System-based theories are a popular approach to explaining the psychology of human decision making. Such theories posit that decision-making is governed by interactions between different psychological processes that arbitrate amongst each other for control over behavior. To date, system-based theories have received inconsistent support at the neural level, leading some to question their veracity. Here we examine the possibility that prior attempts to evaluate system-based theories have been limited by their reliance on predicting brain activity from behavior, and seek to advance evaluations of system-based models through modeling approaches that predict behavior from brain activity. Using within-subject decision-level modeling of fMRI data from a risk-taking task in a sample of over 2000 decisions across 51 adolescents-a population in which decision-making processes are particularly dynamic and consequential-we find support for system-based theories of decision-making. In particular, neural activity in lateral prefrontal cortex and a multivariate pattern of cognitive control both predicted a reduced likelihood of making a risky decision, whereas increased activity in the ventral striatum-a region typically associated with valuation processes-predicted a greater likelihood of engaging in risk-taking. These results comprise the first formalized within-subjects neuroimaging test of system-based theories, garnering support for the notion that competing systems drive decision behaviors.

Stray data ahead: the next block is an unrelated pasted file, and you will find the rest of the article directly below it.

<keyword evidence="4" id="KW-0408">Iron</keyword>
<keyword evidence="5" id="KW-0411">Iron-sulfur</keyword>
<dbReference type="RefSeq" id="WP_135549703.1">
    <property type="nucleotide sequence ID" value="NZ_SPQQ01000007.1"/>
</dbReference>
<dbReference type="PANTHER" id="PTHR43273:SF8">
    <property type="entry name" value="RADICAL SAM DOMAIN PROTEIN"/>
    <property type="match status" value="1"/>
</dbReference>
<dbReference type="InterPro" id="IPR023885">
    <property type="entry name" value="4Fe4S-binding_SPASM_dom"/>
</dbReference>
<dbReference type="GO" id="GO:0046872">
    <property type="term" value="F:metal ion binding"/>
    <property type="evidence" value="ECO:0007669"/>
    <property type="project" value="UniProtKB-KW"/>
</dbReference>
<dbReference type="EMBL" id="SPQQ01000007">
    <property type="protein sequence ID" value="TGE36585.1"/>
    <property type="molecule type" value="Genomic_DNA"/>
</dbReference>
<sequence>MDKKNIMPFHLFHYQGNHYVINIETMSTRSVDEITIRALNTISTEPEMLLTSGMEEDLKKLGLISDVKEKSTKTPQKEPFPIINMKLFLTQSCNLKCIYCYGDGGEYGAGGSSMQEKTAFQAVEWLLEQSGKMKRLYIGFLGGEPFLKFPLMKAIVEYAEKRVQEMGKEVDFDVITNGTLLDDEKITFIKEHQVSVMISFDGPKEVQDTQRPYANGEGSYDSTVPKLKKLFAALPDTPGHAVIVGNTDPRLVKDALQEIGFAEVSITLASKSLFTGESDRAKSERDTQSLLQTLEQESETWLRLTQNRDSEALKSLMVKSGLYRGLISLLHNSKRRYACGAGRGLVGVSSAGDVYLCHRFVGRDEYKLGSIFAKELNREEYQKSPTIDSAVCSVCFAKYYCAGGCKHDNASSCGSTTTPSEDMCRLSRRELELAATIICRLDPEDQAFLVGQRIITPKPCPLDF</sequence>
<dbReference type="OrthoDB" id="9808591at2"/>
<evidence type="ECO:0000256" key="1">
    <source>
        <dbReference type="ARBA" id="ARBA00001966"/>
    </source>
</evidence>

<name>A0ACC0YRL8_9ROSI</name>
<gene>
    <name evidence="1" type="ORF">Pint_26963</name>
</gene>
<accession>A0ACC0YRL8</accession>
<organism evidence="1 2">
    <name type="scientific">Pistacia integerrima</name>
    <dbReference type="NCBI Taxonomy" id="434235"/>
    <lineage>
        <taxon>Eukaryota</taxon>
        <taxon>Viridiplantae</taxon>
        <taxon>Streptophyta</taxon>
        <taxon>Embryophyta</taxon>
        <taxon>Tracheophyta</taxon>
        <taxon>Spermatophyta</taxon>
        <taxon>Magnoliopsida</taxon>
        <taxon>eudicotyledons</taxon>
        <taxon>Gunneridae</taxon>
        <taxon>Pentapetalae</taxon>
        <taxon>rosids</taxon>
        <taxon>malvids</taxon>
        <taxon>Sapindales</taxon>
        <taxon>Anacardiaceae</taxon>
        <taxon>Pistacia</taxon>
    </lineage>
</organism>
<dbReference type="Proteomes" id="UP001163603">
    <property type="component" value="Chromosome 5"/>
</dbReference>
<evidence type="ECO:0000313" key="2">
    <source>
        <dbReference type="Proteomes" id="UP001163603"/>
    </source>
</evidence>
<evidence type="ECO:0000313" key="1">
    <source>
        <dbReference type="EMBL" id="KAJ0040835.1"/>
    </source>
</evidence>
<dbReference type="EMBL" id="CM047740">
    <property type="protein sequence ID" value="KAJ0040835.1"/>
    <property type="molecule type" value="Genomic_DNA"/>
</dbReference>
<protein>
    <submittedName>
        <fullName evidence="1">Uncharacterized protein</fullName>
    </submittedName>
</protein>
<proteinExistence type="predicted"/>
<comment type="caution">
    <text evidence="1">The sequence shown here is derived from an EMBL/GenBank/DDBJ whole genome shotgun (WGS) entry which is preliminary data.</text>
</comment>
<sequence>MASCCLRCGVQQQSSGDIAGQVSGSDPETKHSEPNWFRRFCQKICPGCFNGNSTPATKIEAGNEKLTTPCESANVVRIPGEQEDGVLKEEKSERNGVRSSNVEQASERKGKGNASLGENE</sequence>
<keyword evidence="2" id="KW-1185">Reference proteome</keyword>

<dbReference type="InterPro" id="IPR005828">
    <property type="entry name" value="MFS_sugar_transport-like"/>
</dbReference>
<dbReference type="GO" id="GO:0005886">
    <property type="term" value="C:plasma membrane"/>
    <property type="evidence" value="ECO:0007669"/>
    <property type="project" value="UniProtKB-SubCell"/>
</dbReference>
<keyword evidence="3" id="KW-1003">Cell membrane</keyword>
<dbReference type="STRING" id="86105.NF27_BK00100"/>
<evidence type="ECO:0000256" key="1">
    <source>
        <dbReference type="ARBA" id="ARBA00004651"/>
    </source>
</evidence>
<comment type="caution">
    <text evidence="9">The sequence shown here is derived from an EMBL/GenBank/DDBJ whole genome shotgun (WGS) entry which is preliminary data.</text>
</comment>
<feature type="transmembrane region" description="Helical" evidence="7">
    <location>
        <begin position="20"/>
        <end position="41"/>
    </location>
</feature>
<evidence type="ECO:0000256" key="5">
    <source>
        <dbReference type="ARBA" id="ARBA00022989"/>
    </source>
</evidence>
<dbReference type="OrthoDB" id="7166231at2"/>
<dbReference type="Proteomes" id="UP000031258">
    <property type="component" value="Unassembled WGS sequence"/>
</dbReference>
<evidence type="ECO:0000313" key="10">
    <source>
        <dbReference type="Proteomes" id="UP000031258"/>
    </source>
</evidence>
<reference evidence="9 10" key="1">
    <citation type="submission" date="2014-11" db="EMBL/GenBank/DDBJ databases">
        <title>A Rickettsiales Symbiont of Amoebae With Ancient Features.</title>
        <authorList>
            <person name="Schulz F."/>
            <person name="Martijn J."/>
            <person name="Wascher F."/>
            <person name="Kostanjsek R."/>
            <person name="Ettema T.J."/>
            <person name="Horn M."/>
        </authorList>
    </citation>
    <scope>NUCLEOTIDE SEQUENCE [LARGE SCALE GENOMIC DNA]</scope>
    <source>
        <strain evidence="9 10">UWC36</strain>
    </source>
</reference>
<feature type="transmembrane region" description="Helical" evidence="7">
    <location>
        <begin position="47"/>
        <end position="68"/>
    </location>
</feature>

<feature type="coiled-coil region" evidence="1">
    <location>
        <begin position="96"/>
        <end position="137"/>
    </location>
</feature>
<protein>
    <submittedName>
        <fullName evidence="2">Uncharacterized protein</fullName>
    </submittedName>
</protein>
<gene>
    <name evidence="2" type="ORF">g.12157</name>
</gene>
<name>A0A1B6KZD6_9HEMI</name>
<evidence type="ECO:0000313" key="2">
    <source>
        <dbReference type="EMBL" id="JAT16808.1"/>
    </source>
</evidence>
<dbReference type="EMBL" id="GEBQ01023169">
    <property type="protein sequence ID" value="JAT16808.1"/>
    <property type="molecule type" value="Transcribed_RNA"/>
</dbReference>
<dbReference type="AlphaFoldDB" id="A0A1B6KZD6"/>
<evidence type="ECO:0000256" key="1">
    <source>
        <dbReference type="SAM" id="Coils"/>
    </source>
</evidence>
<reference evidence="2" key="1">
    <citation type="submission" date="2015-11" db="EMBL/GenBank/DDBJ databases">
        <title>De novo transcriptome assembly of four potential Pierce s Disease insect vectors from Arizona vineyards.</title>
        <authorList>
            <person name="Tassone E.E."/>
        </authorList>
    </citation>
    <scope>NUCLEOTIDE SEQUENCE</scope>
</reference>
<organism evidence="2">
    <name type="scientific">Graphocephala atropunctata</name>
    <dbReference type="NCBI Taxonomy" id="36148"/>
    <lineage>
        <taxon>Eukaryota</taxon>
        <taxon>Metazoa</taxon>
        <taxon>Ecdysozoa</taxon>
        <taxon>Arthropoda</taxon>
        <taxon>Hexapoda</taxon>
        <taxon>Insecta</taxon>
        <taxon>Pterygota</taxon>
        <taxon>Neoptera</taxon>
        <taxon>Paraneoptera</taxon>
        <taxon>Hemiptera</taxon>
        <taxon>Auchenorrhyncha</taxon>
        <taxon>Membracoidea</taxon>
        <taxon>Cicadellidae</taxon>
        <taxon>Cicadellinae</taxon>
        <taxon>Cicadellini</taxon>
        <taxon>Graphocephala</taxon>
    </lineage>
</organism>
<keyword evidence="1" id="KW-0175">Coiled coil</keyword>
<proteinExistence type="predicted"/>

bioRxiv Subject Collection: Neuroscience